385. Memorandum From the President’s Special Assistant (Rostow) to President Johnson1

Mr. President:

Here are the McNamara and Mac Bundy positions you asked me to compare.

[Page 987]
McNamara Mac Bundy
An announced new policy of stabilization. No major change in public posture established in San Antonio speech.
Unilateral stand-down to await Hanoi reaction. Against:
—any unconditional pause;
—any extended pause for sake of appearances;
—any major headline-making intensification of the bombing.
U.S. Troops:
No increase beyond current approved level. No large-scale reinforcements beyond totals already agreed.

Mac Bundy did not address himself explicitly to the following list of points made by Secretary McNamara. Presumably he would agree with the following list, within the general framework of existing policy rather than a new announced policy of “stabilization.”

  • —There will be no call up of reserves.
  • —No expansion of ground action will be undertaken in North Vietnam, Laos or Cambodia.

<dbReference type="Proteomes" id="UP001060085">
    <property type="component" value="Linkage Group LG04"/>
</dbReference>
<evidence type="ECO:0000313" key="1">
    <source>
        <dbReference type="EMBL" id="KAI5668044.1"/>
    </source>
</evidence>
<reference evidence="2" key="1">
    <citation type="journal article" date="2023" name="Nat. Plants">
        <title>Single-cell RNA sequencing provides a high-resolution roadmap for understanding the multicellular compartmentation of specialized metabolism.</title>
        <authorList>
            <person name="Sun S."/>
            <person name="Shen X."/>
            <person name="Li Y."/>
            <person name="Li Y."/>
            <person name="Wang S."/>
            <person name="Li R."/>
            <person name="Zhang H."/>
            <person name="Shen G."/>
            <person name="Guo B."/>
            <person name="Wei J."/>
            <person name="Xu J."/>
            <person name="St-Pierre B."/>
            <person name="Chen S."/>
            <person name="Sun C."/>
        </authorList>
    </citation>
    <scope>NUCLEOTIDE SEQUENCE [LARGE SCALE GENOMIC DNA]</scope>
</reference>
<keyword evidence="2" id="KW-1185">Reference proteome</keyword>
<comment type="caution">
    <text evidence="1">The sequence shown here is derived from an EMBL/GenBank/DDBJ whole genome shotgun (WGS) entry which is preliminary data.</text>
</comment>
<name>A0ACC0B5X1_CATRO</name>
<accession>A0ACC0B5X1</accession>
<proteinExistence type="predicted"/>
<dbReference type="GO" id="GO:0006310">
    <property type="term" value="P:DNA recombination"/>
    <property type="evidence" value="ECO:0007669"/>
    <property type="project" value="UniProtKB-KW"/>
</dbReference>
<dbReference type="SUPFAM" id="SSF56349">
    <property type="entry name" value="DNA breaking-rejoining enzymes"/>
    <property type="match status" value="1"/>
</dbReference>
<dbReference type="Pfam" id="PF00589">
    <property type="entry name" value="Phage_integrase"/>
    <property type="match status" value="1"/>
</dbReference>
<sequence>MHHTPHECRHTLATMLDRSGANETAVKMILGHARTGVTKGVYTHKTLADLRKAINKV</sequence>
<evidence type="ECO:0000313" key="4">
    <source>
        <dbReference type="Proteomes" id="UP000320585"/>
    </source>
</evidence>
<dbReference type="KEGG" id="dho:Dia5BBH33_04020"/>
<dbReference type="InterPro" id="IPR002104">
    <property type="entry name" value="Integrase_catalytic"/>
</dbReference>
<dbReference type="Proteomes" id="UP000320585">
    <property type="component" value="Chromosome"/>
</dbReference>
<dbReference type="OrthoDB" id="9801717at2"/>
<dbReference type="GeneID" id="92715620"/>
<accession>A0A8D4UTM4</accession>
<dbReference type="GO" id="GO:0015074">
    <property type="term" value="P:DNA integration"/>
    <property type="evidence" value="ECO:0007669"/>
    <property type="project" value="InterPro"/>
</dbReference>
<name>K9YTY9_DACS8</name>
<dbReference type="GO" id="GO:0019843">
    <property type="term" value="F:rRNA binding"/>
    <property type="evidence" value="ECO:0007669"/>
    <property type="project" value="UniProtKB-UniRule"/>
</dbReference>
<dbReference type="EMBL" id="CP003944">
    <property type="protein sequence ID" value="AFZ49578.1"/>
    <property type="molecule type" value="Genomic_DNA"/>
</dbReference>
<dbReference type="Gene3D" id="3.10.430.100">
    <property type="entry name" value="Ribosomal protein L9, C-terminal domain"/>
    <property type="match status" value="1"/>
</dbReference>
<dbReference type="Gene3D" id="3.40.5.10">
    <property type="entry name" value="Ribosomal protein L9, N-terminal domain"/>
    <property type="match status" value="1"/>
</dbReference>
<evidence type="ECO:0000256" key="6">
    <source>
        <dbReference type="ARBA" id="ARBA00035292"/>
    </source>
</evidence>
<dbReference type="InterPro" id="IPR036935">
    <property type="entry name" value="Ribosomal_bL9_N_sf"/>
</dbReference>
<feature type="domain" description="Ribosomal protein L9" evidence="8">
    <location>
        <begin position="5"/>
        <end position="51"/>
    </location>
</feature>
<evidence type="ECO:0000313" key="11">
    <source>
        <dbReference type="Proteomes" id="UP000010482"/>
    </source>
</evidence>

• —No attempt will be made to deny sea imports into North Vietnam.
  • —No effort will be made to break the will of the North by an air campaign on the dikes, locks or populated targets—efforts will be made to hold down civilian casualties in the North.
  • —We will engage in continued efforts to restrict the war.
  • —We will endeavor to maintain our current rates of progress but with lesser US casualties and lesser destruction in South Vietnam.
  • —We will be willing to accept slow but steady progress for whatever period is required to move the North Vietnamese to abandon their attempt to gain political control in South Vietnam by military means.
  • —In light of the political progress of the GVN, we will gradually transfer the major burden of the fighting to the South Vietnamese forces.
  1. Source: Johnson Library, National Security File, Files of Walt Rostow, McNamara, Robert S.-Southeast Asia. Top Secret; Sensitive; Literally Eyes Only for the President.